Newsletter - 5th June 2015
2021 Census Consultation begins NEWSFLASH
Search the world for a dollar, a pound, or euro SAVE OVER 90%
Top tips for search success
What's in a name?
DNA testing strategies
Your Family Tree forum vanishes
The LostCousins newsletter is usually published fortnightly. To access the previous newsletter (dated 1st June) click here, for an index to articles from 2009-10 click here, for a list of articles from 2011 click here and for a list of articles from 2012-14 click here. Or use the customised Google search below (that's what I do):
Whenever possible links are included to the websites or articles mentioned in the newsletter (they are highlighted in blue or purple and underlined, so you can't miss them). If one of the links doesn't work this normally indicates that you're using adblocking software - you need to make the LostCousins site an exception (or else use a different browser, such as Chrome).
To go to the main LostCousins website click the logo at the top of this newsletter. If you're not already a member, do join - it's FREE, and you'll get an email to alert you whenever there's a new edition of this newsletter available!
2021 Census Consultation begins
Haven't we done this before? There was indeed a consultation in 2013, as a result of which it was decided that the 2021 Census would go ahead - but now we're getting into the nitty-gritty, looking at the detail.
You might think that the detail doesn't matter, but unless the right questions are asked, the information that family historians most need in 2122 simply won't be available. After all, one of the most useful pieces of information on 19th century census forms is the place of birth - but did you realise that this question hasn't been asked since 1951!
We all know how frustrating it is that the 1841 Census doesn't give the place of birth - can you imagine what it will be like for the family historians of the future, who won't be able to get this information from the 1961, 1971, 1981, 1991, 2001, or 2011 censuses when they are released?
If we can get the simple question "Where were you born?" into the 2021 Census we'll change the future of family history!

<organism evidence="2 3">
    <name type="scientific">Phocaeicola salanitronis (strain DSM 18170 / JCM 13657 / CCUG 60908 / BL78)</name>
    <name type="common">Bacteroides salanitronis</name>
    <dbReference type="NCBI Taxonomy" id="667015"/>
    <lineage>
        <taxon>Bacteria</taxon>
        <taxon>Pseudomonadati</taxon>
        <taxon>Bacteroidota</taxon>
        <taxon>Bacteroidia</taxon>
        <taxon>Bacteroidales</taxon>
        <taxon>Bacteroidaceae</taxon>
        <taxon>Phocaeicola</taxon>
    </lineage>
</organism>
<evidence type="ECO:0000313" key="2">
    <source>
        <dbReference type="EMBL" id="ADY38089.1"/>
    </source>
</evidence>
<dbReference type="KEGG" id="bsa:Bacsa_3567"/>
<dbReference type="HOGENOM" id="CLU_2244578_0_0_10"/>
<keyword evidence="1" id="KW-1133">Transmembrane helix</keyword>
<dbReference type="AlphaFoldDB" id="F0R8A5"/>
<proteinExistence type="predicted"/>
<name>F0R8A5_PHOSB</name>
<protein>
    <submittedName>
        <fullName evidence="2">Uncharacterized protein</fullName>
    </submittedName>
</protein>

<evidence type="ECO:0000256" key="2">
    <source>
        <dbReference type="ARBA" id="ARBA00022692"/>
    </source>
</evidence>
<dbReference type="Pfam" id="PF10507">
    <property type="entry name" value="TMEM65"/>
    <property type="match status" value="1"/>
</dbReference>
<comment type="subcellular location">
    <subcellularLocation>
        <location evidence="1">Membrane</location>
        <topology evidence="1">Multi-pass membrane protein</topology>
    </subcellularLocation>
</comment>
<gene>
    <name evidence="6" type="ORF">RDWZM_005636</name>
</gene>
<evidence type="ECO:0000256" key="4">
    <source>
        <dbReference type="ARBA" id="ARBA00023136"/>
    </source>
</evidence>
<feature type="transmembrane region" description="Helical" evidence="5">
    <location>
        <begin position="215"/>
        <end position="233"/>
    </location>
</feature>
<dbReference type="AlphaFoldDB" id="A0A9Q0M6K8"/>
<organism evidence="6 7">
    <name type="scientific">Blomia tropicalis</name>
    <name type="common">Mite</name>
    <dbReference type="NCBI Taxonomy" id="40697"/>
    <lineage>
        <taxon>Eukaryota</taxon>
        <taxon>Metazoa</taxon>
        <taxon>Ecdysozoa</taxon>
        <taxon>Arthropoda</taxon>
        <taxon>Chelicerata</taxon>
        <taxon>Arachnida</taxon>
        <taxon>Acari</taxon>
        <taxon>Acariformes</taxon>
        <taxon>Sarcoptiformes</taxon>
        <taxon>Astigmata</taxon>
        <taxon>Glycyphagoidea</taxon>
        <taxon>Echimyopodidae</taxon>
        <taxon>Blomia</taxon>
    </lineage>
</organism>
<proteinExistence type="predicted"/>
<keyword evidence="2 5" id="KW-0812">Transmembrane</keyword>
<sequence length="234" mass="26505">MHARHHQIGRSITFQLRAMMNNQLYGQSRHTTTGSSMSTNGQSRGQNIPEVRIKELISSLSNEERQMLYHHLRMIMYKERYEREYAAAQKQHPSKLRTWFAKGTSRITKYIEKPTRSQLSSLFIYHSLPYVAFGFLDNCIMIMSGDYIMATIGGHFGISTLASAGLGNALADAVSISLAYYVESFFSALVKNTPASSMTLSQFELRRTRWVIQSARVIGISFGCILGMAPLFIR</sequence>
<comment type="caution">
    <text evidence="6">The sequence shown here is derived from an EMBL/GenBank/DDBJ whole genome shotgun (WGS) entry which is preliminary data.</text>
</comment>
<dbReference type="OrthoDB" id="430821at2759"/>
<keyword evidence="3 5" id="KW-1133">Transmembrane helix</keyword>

You might think that as mere hobbyists we won't be listened to seriously - but as I reported a year ago, 306 of the 444 respondents to the first consultation were family historians, and three-quarters of those family historians were LostCousins members. Our voice was heard on that occasion, and if we once again make a good case, our voice will be heard again.
Securing this small, but incredibly important, change in 2021 is even more crucial than it might seem, because it's quite possible that the 2021 Census could be the last England & Wales census EVER! When the government finally rubber-stamped the recommendation of the National Statistician last August, and agreed that the 2021 Census should proceed, they stated that their "ambition is that censuses after 2021 will be conducted using other sources of data and providing more timely statistical information."
In other words, this could be the only opportunity we have to collect this vital information.
How can you help? Firstly, by attending one of the roadshows being held in Newcastle on Monday 22nd June, Birmingham on Tuesday 23rd June, Cardiff on Wednesday 24th June, or London on Thursday 25th June. (I have already registered for the London roadshow - please let me know which of the roadshows you will be attending.)
Secondly, by reading the consultation document and responding appropriately. The consultation document is mainly aimed at those who are using statistics from the census, not those who are interested in the individuals - if we focus on what matters most to us our recommendations will come through loud and clear.
Thirdly, by ensuring that other family historians, particularly those who don't receive this newsletter, are aware how important it is to make our voices heard. It's extremely unlikely that any of us will be around when the 2021 England & Wales Census is released in 2122, but I can I assure you that I will die happier knowing that family history has a future!
The important thing to remember is that we may not be rich or powerful, but by pulling together we can make a difference - like the passers-by who lifted a double-decker bus last week in order to save someone who was trapped underneath (you can see the BBC story here).
Note: I remember the first 2021 consultation vividly because, not only did it close on Friday 13th (hardly an auspicious date), I was struggling to make my online submission over a dodgy wifi connection in a Caribbean hotel room, my bout of mosquito-borne dengue fever having peaked only the day before. It's probably just as well that there were hundreds more of you making the same points, but far more lucidly than I!
Search the world for a dollar, a pound, or a euro
How much could you find out about your family history in a month if you had a Findmypast World subscription?
Back in November I reported how in a single weekend I'd added 27 new direct ancestors to my family tree, thanks to the Devon parish registers coming online at Findmypast. There's only been one other occasion when I've made so many discoveries, and that was when the Canterbury Collection came online, also at Findmypast.